The pages feature an adorable pencil and notepad. Anther design features a sleeping book and an smiling apple. The last page features a silly ruler and calculator.

Use anything but colors to fill in the design. Let the kids have fun using glitter glue, paper scraps, or let them stamp on the pages.

For detailed instructions and to get additional fun ideas, check out Kids Activities Blog this week. Come get inspired to have a blast together with the kids this month.

About Kids Activities Blog

Kids Activities Blog is a website created by two moms (who collectively have 9 children), Holly Homer and Rachel Miller. Their new book was published this spring by Page Street, 101 Kids Activities That Are the Bestest, Funnest Ever! Kids Activities Blog is an interactive website that publishes fun things to do with kids twice a day. It is an amazing resource for moms, dads, grandparents, caregivers and teachers to find kid-friendly activities that create memories and sneak learning into the fun.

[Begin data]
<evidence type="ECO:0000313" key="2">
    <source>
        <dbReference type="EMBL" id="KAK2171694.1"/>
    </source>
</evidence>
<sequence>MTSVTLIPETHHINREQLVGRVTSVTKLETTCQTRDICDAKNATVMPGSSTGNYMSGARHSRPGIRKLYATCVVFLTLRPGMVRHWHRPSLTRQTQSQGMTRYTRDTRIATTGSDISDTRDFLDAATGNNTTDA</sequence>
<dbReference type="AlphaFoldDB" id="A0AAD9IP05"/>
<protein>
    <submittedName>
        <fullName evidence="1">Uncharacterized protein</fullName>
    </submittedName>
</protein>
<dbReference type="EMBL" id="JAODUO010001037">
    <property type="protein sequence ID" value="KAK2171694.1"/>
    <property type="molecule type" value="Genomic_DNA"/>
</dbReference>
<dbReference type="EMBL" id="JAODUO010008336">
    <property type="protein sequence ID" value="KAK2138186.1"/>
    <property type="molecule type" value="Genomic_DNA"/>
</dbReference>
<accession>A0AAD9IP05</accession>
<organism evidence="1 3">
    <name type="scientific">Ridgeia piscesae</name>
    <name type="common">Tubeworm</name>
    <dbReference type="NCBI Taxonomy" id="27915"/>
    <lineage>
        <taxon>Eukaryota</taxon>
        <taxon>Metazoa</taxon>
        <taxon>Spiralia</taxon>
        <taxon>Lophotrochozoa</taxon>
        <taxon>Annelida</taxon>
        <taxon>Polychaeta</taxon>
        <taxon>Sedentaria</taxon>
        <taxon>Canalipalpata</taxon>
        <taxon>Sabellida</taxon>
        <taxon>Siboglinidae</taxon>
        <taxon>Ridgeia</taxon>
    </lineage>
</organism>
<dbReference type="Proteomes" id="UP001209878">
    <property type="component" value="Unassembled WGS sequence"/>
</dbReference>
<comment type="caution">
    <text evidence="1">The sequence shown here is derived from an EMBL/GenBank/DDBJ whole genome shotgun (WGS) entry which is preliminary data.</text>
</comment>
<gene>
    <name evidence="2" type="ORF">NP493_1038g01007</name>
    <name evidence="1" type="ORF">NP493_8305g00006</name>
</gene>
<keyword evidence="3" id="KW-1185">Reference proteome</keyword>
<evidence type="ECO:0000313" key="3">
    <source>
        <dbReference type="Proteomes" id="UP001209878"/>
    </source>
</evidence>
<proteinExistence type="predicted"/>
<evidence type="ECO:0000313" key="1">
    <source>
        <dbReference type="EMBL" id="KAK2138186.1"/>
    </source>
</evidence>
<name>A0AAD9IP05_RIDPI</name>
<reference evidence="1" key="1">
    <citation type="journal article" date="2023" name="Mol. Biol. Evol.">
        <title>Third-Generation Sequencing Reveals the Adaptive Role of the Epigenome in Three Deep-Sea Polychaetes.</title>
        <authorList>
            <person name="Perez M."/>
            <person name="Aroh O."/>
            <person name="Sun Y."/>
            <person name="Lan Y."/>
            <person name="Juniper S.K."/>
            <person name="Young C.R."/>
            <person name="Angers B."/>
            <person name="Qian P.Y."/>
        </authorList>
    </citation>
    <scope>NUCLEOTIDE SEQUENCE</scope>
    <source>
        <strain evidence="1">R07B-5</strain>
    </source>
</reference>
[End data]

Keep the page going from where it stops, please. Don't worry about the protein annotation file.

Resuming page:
– Courtesy of PRWeb

10 Early Warning Signs Of Parkinson’s Disease

By Hooman Azmi

newsAs many as one million Americans live with Parkinson’s disease: This is more than the combined number of people diagnosed with multiple sclerosis, muscular dystrophy and Lou Gehrig’s disease. [1]